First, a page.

Monday, August 8, 2016

Review - Insurgent

Original Title: Insurgent
Series: Divergent, #2
Author: Veronica Roth
Published: May 1st, 2012

Publisher: HarperCollins Children's Books


Ladies and gentlemen, allow me to paraphrase myself. 

NEVER judge a book by its movie. Ever. Especially with this one.

I liked it more than I thought I would. Definitely, there’s is more about this saga than what the movies show, and we can’t take them as reference for the books, because they are not the same. In Insurgent, we find a new set of characters, as well as those we already know from the first book. After the disaster Dauntless caused, manipulated by Erudite, Tris, her friends, and part of the Abnegation and Erudite factions need to flee in order to avoid capture, finding a refuge in the Amity farms, outside the fence that isolates Chicago from the rest of the world. And things only go from bad to worse.

Surprisingly, I discovered that I like Tris. At first I thought I would hate her, that I wouldn’t be able to swallow her as narrator, but I actually like her. She’s no mild, lame heroine, but a strong, honest, selfless, and brave one. She doesn’t wait for things to happen, or solve themselves. If she wants somethings, she goes and makes it happen (like any self-respecting Dauntless, for that matter). Life only gets more complicated for her, and if she were another type of heroine, I would probably be here criticizing the fact that she mentions how guilty she feels –over Will’s death, and teaming up with Marcus, Tobias’ abusive father– too many times, but then I think, she’s only sixteen years old, and only one month has passed since the events in the previous books. She’s still a girl, and, given all this, she needs to grow up quickly, so I excuse her. Still, she clings to the hard-won freedom she found in Dauntless –the faction she still considers hers–, and I like that she’s so very determined; once she made her mind, nothing can dissuade her. She doesn’t want anyone to suffer in her place, and when Jeanine threatens to use her friends as puppets and force them to kill themselves if at least one of the Divergents doesn’t appear on Erudite, she is the first one stepping forward, ready to save her friends, the people that has become her family.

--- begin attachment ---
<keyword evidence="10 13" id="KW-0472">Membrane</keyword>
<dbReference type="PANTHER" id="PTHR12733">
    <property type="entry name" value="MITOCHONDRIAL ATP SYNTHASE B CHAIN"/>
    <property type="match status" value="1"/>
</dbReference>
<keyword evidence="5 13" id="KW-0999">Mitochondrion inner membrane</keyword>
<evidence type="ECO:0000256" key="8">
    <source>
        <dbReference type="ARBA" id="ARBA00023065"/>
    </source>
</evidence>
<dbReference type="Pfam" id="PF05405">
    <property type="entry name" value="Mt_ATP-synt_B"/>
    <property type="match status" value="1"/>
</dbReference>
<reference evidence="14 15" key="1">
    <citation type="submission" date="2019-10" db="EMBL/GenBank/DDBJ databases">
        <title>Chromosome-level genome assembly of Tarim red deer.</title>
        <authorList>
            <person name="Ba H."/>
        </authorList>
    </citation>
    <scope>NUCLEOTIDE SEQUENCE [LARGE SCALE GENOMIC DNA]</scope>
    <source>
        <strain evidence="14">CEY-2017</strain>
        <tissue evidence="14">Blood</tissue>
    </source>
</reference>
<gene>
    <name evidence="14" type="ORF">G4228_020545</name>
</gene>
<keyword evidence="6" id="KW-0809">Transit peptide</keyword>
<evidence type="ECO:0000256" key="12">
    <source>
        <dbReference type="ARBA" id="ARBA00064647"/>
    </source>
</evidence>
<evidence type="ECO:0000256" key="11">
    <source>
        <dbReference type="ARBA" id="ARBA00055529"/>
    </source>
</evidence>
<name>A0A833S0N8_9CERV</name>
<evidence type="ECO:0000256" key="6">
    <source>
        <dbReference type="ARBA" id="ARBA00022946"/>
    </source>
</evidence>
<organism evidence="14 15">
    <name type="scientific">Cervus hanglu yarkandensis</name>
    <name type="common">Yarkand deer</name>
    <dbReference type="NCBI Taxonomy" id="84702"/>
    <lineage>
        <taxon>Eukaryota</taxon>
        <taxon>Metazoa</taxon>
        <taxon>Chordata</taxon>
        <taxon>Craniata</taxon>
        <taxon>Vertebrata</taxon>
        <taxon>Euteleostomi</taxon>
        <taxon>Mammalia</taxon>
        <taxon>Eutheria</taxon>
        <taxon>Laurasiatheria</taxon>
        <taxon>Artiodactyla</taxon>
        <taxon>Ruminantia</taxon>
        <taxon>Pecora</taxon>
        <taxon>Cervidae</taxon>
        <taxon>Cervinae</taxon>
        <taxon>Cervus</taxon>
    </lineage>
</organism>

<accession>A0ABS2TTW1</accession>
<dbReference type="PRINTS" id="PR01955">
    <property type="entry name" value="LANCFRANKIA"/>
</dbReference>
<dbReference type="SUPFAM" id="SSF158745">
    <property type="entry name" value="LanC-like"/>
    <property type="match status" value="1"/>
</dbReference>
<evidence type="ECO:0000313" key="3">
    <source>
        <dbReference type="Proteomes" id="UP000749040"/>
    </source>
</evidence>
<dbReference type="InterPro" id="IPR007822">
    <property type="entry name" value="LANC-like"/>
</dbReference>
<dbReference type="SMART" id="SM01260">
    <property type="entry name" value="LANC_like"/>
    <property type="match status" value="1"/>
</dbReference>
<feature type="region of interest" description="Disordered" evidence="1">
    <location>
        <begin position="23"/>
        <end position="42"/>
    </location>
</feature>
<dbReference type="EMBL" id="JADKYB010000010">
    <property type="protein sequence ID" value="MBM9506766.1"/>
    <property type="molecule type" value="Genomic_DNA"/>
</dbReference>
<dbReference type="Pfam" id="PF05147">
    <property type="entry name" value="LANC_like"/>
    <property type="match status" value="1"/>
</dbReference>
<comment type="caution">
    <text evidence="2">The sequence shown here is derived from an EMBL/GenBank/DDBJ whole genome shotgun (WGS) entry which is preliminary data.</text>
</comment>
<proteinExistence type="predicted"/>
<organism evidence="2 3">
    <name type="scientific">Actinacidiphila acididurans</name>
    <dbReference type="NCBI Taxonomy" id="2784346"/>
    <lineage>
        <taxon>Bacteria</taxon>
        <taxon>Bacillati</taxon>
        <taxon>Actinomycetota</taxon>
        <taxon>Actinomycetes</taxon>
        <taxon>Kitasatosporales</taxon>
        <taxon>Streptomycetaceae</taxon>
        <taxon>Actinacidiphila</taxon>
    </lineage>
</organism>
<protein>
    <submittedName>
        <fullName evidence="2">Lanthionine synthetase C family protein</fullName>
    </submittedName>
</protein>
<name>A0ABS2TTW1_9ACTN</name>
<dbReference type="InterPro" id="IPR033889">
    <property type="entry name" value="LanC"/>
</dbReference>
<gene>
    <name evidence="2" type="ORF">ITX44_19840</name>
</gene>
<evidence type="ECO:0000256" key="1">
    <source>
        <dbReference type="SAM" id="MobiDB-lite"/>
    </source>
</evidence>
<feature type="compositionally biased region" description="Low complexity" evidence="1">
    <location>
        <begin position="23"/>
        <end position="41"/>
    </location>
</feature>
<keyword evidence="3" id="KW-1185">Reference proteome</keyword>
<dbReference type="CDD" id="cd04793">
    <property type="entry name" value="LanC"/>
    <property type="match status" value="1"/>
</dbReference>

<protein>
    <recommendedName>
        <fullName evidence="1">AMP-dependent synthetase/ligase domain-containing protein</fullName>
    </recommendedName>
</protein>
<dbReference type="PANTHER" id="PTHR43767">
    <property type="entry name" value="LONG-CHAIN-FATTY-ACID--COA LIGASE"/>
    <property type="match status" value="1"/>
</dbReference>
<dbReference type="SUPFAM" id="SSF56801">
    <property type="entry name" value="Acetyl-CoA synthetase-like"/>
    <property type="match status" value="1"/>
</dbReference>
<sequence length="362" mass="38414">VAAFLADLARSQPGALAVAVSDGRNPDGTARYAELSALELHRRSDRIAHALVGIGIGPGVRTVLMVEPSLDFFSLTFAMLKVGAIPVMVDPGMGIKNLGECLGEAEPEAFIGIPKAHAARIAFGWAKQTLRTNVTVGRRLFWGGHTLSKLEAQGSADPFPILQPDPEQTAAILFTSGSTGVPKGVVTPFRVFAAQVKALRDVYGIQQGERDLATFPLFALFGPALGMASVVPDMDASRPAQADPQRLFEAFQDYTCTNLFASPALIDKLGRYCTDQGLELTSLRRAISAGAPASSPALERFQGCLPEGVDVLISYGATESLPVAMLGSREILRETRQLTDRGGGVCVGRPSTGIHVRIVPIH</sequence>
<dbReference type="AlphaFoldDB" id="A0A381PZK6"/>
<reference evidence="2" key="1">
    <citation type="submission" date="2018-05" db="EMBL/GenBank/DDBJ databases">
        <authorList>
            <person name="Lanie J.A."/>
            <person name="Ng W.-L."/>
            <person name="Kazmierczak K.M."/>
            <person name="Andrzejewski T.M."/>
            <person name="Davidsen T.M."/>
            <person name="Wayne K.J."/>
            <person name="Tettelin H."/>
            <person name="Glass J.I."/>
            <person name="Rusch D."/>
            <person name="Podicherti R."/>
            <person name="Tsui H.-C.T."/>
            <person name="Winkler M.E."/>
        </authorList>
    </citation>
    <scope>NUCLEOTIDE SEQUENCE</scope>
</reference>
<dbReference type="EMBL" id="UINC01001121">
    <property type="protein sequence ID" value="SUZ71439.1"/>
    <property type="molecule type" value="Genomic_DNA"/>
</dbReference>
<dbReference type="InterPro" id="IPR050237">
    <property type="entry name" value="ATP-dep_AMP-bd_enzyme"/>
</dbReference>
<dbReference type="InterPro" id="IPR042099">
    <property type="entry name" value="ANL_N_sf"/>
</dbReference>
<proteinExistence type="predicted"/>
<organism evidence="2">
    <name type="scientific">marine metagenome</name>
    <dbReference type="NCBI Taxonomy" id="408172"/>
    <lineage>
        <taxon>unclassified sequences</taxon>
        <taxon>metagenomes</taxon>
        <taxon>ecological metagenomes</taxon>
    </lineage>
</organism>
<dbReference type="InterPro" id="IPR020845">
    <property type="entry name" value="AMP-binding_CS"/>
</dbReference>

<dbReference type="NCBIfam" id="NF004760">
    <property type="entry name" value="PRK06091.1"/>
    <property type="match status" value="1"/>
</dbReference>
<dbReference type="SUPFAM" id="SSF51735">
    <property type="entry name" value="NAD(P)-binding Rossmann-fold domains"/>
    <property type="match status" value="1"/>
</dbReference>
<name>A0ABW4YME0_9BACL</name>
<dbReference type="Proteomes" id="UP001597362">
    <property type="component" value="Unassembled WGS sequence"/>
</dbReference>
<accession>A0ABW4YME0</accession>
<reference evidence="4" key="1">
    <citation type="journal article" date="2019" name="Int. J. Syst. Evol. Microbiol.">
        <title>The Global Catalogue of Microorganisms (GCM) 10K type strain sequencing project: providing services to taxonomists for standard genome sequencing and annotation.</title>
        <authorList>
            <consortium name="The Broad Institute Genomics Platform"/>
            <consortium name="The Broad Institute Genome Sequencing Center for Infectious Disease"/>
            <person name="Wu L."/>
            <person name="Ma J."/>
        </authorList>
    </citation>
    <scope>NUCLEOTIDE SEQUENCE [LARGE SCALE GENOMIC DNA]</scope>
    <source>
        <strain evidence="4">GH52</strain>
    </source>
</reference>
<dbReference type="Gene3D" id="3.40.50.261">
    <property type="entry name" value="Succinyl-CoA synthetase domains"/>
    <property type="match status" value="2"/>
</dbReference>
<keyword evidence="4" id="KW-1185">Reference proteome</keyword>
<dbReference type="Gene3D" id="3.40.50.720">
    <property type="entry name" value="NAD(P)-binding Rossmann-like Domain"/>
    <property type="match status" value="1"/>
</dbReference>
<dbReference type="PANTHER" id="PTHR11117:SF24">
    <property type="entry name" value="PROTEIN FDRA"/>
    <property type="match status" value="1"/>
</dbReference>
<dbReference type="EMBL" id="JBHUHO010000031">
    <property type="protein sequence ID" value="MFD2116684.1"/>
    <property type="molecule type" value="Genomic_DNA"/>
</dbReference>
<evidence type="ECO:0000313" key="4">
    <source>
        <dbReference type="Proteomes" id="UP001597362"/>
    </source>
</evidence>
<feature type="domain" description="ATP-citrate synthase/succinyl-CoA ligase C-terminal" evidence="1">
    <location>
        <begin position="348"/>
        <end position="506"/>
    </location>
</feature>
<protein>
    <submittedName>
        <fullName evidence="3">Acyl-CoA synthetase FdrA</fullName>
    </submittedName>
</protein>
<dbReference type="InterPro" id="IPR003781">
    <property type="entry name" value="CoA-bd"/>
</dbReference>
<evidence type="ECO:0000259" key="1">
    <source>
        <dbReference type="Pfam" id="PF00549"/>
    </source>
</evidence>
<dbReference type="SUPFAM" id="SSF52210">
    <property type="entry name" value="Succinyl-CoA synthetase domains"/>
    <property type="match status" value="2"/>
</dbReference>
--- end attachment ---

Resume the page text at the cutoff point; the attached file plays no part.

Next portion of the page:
The only thing about her that kept me rolling my eyes was her relationship with Tobias. In the first book, there was actually feelings there, if not very well written, but you could tell why they fell in love. But here, even when there was some character evolution, I got tired of them fighting over and over again, over the secrets they weren’t telling to each other. All the time arguing about this or that thing they hid or didn’t mention, never agreeing on anything, except on their physical attraction, of course, something that makes Tris sneak into his bedroom more than once, in a couple of pointless scenes, except one (when he makes her promise she won’t turn herself in the Erudite headquarters, and she lies, doing it anyway). They kiss a lot, but there’s not much written around their feelings. Thankfully, the whole story has other pillars sustaining it, because if it depended entirely on the love story, there wouldn’t be much there to keep the whole thing going (and interesting).

Something I really liked about this book is that we get to know more about the other factions. I was curious about them, about how their customs were, and their initiations, and luckily, here we get more insight. I even grew a bit fond of the Amity faction, they seem to have a really peaceful lifestyle, with their apple orchards, their farms, and their no-conflict life philosophy. And on the other hand, we have Candor, the truth-seeking faction. Their occupation is a bit scary, especially the initiation process, because they force you to spill out your secrets, after the injection of a serum, so you have nothing to hide, and hence, no reason to lie. I wouldn’t have picked that faction for the world, and I support Christina on this one; some things must remain hidden.